verb (used with object), sipped, sip·ping.

to drink (a liquid) a little at a time; take small tastes of: He sipped the hot tea noisily.
to drink from a little at a time: The bird sipped the flower.
to take in; absorb: to sip knowledge at its source.

verb (used without object), sipped, sip·ping.

to drink by sips.


an instance of sipping; a small taste of a liquid: One sip told me that the milk was sour.
a small quantity taken by sipping: Take just a sip, not a gulp or a swallow.

Origin of sip

1350–1400; Middle English sippen (v.), akin to Low German sippen to sip
Related formssip·ping·ly, adverbun·sipped, adjective

Synonym study

1. See drink. Unabridged Based on the Random House Unabridged Dictionary, © Random House, Inc. 2019

Related Words for sipping

savor, imbibe, quaff, taste, toss, partake, sample, sup, swallow, extract

Examples from the Web for sipping

Contemporary Examples of sipping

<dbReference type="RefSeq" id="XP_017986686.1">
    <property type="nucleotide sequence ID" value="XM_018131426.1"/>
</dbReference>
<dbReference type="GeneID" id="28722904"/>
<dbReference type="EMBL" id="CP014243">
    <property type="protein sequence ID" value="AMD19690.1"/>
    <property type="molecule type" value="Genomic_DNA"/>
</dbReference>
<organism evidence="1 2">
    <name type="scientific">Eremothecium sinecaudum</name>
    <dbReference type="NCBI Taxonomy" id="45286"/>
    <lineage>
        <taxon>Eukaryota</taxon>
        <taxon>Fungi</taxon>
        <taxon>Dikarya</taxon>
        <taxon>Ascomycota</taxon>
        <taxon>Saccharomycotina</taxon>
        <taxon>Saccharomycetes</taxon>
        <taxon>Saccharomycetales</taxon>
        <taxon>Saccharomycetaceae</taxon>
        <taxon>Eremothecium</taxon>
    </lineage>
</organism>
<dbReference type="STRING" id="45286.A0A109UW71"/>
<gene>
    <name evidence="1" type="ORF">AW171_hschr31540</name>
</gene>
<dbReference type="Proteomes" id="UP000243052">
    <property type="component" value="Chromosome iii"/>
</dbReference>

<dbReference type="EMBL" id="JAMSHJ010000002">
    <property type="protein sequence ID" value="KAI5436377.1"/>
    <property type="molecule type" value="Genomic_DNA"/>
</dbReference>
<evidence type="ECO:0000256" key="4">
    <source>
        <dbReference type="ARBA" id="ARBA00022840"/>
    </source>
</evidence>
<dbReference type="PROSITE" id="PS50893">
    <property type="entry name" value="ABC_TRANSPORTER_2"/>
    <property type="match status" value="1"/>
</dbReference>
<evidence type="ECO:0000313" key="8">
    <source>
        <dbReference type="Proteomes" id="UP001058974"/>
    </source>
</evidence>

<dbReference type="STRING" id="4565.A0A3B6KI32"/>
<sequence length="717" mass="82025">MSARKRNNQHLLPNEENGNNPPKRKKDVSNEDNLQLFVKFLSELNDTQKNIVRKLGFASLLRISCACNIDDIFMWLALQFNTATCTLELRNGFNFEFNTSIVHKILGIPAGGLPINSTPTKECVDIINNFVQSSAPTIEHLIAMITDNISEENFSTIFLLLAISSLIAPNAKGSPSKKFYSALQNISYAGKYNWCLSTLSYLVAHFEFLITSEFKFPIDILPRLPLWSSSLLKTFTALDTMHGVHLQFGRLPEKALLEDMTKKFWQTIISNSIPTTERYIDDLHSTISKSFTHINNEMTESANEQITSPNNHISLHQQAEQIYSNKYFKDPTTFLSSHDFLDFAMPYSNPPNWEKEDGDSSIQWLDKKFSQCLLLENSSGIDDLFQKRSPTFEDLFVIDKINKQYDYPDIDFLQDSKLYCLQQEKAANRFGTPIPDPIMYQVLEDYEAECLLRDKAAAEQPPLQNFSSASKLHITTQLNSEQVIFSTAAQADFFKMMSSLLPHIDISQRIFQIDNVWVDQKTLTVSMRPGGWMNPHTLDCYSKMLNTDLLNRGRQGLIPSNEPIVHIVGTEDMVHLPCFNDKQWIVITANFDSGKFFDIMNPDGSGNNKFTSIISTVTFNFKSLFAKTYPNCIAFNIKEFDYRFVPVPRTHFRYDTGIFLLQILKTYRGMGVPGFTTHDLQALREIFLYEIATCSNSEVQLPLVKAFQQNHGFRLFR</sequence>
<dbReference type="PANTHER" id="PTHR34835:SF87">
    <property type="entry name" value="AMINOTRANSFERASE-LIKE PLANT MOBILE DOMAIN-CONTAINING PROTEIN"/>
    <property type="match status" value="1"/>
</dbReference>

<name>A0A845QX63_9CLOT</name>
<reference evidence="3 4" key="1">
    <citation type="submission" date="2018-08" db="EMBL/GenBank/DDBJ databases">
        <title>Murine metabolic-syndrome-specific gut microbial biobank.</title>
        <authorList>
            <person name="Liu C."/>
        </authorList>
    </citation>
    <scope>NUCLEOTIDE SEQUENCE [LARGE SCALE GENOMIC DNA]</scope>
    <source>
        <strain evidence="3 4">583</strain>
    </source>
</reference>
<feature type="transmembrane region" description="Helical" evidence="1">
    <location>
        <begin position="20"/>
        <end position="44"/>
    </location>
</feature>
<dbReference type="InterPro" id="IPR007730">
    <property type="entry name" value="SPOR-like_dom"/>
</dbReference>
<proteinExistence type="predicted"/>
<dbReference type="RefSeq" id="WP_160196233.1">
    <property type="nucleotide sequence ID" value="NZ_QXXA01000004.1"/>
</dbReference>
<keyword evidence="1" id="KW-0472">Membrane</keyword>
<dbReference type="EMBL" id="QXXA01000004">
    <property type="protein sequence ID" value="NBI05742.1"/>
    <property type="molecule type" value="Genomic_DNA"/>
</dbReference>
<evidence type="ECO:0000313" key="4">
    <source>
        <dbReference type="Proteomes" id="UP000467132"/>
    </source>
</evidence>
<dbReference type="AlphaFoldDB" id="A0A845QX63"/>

Historical Examples of sipping

  • So it is with war, and the quality of both is best discovered by sipping.

  • "I do not quite understand," returned the uncle, sipping his coffee.

    A Tale of Two Cities

    Charles Dickens

  • Like a bee over a flower-bed, I went dipping and sipping at my treasure.

    Wilfrid Cumbermede

    George MacDonald

  • Only when he had dined slowly and was sipping his black coffee did they attract his attention.

    A Spirit in Prison

    Robert Hichens

  • Belle sipping the hot, comforting drink looked about her curiously.


    James Huneker

British Dictionary definitions for sipping


verb sips, sipping or sipped

to drink (a liquid) by taking small mouthfuls; drink gingerly or delicately


a small quantity of a liquid taken into the mouth and swallowed
an act of sipping
Derived Formssipper, noun

Word Origin for sip

C14: probably from Low German sippen
Collins English Dictionary - Complete & Unabridged 2012 Digital Edition © William Collins Sons & Co. Ltd. 1979, 1986 © HarperCollins Publishers 1998, 2000, 2003, 2005, 2006, 2007, 2009, 2012

Word Origin and History for sipping



late 14c., of uncertain origin, perhaps from a source related to Low German sippen "to sip," or from Old English sypian "absorb, drink in," related to supan "to take into the mouth a little at a time" (see sup (v.2)). Related: Sipped; sipping.



c.1500, from sip (v.).

Online Etymology Dictionary, © 2010 Douglas Harper